Although accumulation of myeloid-derived suppressor cells (MDSC) is a hallmark of cancer, the underlying mechanism of this accumulation within the tumor microenvironment remains incompletely understood. We report here that TNFα-RIP1-mediated necroptosis regulates accumulation of MDSCs. In tumor-bearing mice, pharmacologic inhibition of DNMT with the DNA methyltransferease inhibitor decitabine (DAC) decreased MDSC accumulation and increased activation of antigen-specific cytotoxic T lymphocytes. DAC-induced decreases in MDSC accumulation correlated with increased expression of the myeloid cell lineage-specific transcription factor IRF8 in MDSCs. However, DAC also suppressed MDSC-like cell accumulation in IRF8-deficient mice, indicating that DNA methylation may regulate MDSC survival through an IRF8-independent mechanism. Instead, DAC decreased MDSC accumulation by increasing cell death via disrupting DNA methylation of RIP1-dependent targets of necroptosis. Genome-wide DNA bisulfite sequencing revealed that the Tnf promoter was hypermethylated in tumor-induced MDSCs in vivo. DAC treatment dramatically increased TNFα levels in MDSC in vitro, and neutralizing TNFα significantly increased MDSC accumulation and tumor growth in tumor-bearing mice in vivo. Recombinant TNFα induced MDSC cell death in a dose- and RIP1-dependent manner. IL6 was abundantly expressed in MDSCs in tumor-bearing mice and patients with human colorectal cancer. In vitro, IL6 treatment of MDSC-like cells activated STAT3, increased expression of DNMT1 and DNMT3b, and enhanced survival. Overall, our findings reveal that MDSCs establish a STAT3-DNMT epigenetic axis, regulated by autocrine IL6, to silence TNFα expression. This results in decreased TNFα-induced and RIP1-dependent necroptosis to sustain survival and accumulation. SIGNIFICANCE: These findings demonstrate that targeting IL6 expression or function represent potentially effective approaches to suppress MDSC survival and accumulation in the tumor microenvironment.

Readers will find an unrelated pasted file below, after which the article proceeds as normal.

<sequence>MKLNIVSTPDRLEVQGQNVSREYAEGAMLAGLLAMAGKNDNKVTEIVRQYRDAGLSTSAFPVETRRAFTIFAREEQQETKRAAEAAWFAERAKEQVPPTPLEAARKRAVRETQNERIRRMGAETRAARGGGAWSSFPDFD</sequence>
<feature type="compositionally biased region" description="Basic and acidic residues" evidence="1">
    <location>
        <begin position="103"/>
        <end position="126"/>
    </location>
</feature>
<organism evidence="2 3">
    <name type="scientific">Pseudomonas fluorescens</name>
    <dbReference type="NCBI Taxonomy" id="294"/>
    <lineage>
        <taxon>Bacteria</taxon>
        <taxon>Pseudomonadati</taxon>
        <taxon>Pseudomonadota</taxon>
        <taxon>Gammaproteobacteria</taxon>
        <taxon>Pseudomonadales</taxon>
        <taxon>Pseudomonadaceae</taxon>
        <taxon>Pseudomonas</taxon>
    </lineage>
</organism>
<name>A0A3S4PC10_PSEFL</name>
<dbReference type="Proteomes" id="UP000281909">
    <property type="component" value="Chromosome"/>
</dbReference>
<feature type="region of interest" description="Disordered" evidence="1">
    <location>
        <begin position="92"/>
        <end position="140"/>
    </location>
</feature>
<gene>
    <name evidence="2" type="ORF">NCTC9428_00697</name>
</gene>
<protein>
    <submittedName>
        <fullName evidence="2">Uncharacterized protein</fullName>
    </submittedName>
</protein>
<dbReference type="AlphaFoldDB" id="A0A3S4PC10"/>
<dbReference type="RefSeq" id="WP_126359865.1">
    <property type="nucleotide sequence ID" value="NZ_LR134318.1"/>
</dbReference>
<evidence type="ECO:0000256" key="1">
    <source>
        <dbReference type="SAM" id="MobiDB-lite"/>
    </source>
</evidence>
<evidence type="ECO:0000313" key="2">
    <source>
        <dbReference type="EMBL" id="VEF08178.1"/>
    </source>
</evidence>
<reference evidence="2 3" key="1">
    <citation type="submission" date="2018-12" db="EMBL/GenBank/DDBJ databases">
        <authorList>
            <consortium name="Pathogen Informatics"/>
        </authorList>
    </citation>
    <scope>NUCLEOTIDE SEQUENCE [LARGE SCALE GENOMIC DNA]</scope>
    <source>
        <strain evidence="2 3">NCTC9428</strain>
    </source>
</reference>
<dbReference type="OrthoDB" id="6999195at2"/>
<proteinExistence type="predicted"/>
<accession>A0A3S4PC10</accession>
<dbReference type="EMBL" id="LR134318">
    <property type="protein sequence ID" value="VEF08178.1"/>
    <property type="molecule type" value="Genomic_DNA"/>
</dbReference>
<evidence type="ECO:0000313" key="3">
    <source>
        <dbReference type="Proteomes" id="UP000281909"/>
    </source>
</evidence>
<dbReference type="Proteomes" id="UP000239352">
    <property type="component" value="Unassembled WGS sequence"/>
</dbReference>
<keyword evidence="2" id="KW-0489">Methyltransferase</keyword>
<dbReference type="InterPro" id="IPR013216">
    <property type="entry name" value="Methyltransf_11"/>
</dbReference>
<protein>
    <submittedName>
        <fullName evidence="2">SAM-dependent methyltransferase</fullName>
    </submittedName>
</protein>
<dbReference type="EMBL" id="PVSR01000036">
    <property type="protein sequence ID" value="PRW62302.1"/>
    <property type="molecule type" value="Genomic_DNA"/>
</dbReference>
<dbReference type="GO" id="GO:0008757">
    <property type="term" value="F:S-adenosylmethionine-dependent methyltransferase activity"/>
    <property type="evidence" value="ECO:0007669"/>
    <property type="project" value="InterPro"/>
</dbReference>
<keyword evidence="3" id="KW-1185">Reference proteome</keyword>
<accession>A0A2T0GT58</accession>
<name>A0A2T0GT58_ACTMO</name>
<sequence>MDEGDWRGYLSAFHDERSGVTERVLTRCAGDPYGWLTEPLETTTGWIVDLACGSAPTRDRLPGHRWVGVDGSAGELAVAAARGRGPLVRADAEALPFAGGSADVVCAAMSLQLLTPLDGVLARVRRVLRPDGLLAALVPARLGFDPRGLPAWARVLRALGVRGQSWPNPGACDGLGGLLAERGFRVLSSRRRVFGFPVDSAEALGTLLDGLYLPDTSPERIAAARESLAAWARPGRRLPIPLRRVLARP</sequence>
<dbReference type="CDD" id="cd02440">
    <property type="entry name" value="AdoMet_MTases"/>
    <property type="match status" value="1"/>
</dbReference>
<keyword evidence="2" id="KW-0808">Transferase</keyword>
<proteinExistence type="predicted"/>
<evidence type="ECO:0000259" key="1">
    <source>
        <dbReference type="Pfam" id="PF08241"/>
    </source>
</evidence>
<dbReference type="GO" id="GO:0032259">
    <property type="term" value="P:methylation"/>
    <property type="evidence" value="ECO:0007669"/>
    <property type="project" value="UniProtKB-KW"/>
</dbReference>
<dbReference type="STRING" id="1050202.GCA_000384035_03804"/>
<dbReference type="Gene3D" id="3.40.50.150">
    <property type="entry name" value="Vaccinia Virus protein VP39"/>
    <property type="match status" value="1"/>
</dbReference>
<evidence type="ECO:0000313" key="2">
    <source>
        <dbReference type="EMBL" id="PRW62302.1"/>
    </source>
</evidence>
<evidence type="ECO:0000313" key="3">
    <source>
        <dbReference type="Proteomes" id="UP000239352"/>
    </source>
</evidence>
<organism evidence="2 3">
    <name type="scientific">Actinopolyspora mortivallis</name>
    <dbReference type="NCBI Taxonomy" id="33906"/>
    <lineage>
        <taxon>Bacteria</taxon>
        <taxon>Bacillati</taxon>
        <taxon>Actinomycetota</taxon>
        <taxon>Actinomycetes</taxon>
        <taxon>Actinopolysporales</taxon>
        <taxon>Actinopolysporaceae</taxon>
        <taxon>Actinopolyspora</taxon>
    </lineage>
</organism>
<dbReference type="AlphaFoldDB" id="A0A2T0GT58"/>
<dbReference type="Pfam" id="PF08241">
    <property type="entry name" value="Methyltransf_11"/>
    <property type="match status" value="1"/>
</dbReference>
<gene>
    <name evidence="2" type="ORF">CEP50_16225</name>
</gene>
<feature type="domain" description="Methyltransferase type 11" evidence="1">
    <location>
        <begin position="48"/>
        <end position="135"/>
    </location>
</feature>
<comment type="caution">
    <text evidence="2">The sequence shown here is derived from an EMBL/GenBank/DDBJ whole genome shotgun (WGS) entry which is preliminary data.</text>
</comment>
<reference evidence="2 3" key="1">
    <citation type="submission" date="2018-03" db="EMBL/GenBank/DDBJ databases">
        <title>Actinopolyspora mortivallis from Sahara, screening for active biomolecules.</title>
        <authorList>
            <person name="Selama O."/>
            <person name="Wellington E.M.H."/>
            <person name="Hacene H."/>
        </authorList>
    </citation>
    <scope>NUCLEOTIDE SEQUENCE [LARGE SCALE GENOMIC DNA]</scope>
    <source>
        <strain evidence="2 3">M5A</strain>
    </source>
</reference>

ASJC Scopus subject areas
- Cancer Research